The three girls fought in the recent battle that drove out the Islamist fighters, but were kept away from the front line. They all survived and are now stationed in different parts of Kurdish Syria.

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Female Monks in Thailand 32
Nakhon Pathom, Thailand
By Biel Calderon
01 May 2013

Ven. Dhammananda Bhikkhuni (left) shaves a woman during her ordination ceremony as
Samaneri (buddhist novice nun) at Wat Songkdhammakalayani, the first temple gathering fully ordained nuns in Thailand since 1960.

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Stolen Brides: Syrian Refugee Women i...
Al Mafraq, Jordan
By Sharron Ward
29 Mar 2013

An exclusive powerful film exposing the sexual exploitation and abuse of Syrian refugee women who are subjected to "pleasure marriages," rape, kidnapping and sexual harassment in Za’atari refugee camp, Jordan.
Duration: 10 minutes
Format: HD 16:9 1080i 1920 x 1080 25 fps, Apple Pro Res HQ 422 PAL
Viewing format: 4:3 low res version

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New Cut Real Democracy
By Andy Beale
08 Feb 2013

Real Democracy is a vote donation program, organized by Israeli and Palestinian activists, and enacted through Facebook. The campaign allowed disenfranchised Palestinians to vote in the most recent Israeli Knesset elections through Israeli citizens who donated their ballot. Interviews were conducted with activists on both sides who organized the project, as well as Israeli Citizens, East Jerusalem Residents, and West Bank Residents who had heard about the initiative. The campaign signals the development of a new strategy in anti-occupation organizing in the region.

During the recent Israeli elections, a group known as Real Democracy used social media to reach across the green line, connecting anti-occupation activists in Palestine with supporters in Israel. Since Palestinians living outside the borders given Israel in 1948 live under Israeli military occupation but are not allowed to vote in Israel, Real Democracy organizers decided to use Facebook to give them a voice in the elections.

Quote: Shimri Zmeret
“So an Israeli goes on the Facebook page and posts a video or statement saying ‘I want to give my vote.' And a Palestinian goes on the same page and says ‘I will use your vote.’”

From the Arab Spring to Occupy Wall Street, social media has played an increasingly important role in protest movements. Although Real Democracy organizers believe the campaign could have succeeded without Facebook, they say the social-media platform played a critical role in forging connections between activists who otherwise would have been unable to meet each other due to travel restrictions enforced by Israel.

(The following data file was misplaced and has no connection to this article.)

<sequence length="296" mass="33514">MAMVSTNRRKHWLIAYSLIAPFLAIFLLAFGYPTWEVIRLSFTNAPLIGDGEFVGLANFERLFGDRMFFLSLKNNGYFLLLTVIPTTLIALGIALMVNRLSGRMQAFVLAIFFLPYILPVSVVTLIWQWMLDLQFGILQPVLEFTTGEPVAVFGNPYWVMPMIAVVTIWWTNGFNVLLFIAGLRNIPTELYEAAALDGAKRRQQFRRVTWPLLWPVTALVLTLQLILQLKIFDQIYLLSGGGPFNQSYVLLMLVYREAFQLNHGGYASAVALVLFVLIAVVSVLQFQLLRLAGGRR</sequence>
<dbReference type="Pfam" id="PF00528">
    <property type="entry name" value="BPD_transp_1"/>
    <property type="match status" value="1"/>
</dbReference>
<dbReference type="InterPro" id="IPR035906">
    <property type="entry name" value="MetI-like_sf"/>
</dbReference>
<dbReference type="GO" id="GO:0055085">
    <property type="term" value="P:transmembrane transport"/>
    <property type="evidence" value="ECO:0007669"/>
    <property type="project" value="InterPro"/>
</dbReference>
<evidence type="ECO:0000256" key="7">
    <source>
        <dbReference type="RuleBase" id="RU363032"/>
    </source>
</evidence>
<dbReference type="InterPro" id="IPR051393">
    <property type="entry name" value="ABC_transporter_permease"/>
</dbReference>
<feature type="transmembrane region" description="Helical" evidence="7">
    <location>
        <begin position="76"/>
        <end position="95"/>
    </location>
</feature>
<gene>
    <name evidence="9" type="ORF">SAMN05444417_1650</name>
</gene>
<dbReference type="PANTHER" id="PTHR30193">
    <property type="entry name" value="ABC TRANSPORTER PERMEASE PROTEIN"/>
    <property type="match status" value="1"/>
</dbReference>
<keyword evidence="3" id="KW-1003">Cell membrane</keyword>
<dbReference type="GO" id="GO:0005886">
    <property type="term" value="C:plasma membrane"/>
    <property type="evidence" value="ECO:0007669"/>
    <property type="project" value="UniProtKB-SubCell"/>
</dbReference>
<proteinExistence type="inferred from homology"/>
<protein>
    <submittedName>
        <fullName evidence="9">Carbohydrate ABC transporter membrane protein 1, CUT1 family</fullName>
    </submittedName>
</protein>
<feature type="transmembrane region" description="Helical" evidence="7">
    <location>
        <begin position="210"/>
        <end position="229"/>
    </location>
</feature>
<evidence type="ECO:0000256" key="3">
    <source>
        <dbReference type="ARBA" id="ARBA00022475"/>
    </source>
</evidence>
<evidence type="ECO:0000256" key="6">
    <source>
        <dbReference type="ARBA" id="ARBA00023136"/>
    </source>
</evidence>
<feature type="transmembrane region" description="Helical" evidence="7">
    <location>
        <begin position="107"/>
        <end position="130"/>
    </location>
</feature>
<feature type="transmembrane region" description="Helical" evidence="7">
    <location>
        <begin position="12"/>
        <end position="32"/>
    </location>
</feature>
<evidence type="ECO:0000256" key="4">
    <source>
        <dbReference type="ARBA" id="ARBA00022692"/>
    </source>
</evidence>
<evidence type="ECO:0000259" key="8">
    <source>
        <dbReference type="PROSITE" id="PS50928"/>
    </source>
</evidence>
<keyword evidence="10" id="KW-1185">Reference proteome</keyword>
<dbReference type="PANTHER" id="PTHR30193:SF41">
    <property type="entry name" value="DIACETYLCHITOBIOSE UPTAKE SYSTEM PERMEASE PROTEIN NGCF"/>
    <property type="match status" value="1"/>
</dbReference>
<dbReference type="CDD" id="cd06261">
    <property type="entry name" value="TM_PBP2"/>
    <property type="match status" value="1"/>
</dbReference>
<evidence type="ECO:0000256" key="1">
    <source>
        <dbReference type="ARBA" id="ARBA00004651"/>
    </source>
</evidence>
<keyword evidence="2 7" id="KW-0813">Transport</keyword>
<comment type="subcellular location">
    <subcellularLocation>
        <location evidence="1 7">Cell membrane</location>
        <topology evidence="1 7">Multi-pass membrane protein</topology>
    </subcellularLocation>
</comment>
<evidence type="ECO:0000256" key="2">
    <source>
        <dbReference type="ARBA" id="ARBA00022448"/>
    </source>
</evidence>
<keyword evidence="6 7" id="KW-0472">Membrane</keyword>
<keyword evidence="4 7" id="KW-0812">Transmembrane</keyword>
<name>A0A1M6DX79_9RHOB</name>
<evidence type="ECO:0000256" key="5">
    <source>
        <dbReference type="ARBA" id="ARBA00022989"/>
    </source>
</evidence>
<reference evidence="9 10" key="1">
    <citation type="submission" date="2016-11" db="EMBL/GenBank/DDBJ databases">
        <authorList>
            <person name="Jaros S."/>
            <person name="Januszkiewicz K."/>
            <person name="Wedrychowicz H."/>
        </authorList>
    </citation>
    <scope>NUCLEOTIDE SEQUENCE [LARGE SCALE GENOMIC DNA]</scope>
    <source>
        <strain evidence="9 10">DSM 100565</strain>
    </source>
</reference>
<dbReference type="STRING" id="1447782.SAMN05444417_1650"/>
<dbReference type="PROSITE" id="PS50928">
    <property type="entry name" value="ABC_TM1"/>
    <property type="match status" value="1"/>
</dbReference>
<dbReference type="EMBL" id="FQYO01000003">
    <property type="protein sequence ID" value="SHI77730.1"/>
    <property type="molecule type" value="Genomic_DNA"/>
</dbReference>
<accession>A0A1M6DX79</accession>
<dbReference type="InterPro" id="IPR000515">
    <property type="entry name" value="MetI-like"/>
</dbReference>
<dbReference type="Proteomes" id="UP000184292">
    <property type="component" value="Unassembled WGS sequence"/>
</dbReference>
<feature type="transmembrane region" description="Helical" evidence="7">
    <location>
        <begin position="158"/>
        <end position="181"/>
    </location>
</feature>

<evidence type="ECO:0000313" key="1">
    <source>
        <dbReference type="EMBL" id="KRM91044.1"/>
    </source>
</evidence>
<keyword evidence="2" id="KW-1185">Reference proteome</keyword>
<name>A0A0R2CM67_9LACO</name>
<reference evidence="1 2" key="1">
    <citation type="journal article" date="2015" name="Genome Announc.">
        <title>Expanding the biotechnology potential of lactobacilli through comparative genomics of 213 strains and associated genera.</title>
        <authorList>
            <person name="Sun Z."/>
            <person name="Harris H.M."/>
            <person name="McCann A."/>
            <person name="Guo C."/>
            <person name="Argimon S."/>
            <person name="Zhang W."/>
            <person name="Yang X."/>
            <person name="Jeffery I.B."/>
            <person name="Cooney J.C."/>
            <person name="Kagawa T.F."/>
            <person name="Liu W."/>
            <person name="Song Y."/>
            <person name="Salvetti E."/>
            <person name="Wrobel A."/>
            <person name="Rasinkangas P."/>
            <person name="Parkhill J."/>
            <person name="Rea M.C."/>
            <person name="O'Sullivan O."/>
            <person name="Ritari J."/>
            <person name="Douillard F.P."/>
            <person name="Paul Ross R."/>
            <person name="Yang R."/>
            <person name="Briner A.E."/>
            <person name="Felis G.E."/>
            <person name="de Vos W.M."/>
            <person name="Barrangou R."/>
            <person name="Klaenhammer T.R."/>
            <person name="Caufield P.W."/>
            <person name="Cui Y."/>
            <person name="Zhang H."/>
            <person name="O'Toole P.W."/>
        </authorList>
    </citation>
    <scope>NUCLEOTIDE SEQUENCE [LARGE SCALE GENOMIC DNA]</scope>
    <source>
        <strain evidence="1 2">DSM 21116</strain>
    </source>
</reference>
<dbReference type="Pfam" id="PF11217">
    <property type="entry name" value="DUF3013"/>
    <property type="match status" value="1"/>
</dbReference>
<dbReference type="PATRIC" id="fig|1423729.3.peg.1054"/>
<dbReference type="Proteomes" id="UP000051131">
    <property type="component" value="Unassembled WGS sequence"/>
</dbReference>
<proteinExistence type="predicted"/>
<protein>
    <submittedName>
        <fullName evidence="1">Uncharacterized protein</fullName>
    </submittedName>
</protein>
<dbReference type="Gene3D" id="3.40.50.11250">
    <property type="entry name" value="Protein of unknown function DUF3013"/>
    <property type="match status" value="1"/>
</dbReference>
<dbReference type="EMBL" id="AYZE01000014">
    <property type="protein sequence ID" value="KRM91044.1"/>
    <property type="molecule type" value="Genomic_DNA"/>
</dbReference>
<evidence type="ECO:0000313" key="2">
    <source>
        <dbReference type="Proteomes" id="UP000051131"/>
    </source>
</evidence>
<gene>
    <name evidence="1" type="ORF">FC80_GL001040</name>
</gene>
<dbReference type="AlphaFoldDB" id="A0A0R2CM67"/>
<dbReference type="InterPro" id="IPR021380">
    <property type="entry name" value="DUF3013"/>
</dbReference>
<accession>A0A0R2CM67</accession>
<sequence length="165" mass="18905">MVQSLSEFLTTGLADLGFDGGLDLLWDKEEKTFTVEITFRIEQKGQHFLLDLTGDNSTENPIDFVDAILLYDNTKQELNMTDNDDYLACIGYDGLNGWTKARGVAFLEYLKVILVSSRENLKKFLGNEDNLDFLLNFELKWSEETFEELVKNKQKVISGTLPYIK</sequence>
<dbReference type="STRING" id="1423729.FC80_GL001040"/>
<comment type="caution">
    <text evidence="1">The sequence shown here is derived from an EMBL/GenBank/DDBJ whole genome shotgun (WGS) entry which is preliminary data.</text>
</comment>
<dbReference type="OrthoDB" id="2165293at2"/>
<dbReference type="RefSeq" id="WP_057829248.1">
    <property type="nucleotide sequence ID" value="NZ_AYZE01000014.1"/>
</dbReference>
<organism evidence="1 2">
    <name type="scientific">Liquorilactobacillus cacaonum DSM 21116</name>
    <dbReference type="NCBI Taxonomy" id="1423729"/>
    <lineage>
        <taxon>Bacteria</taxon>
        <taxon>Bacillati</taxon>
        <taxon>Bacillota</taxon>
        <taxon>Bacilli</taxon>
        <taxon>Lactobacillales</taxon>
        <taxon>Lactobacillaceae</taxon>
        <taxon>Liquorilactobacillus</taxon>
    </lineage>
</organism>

Quote: Ameer Suleibi
“As Palestinians who live in the West Bank, they cannot enter Israeli area, because we don’t have permission, we don’t have declaration. My age is around 23, and I have never visited Jerusalem. So the best way in order to communicate with Israeli people or Arab people who live in Israel: by the Facebook or by Emails or by, ya3ni, by the internet.”

Quote: Shimri
“So, I can connect with a Palestinian through Facebook much more easily than I can go there because I can’t go to Ramallah and a Palestinian from Ramallah can’t come here.”

Activists argue that because the occupation has such a profound effect on Palestinian lives, they should be given the right to participate in the voting process.

Quote: Mousa
“The Israeli government, they have a plan to build an apartheid wall in our land, and to take much land from our side, and we are not allowed later to work in that land because it will be inside the wall.”

As the Israeli magazine +972 reported, one out of three people living under Israeli military control, including the residents here in the West Bank and Gaza, are not allowed to vote.

Quote: Haytham Tofukji
“But as I'm saying, here in Jerusalem, we are not allowed. I mean we are not allowed to be part of the elections, the Israeli elections, as we are residents. According to Israeli law, we are residents of Jerusalem.”

Quote: Shimri
“There's two reasons Israelis should give their votes to Palestinians. One is that Israel is undemocratic, and the second is that the UN is undemocratic. In the UN, the Israelis have the kind of ultimate power, if you want, the veto power, on their side but the Palestinians don't even have a vote in the General Assembly.”

Real Democracy organizers say several thousand people used the program. With a voter turnout of around 3.6 million this election, it's unlikely that this was enough to influence the elections, though activists say changing the outcome was never the point.

Quote: Haytham
“Maybe this project, if it continues—I'm not saying, because it's the first step—if it continues maybe it will reach a level with the goals of the idea.”

Quote: Mousa
“I believe, the small number, they will not do something. But, in fact, you know, we make a noise.”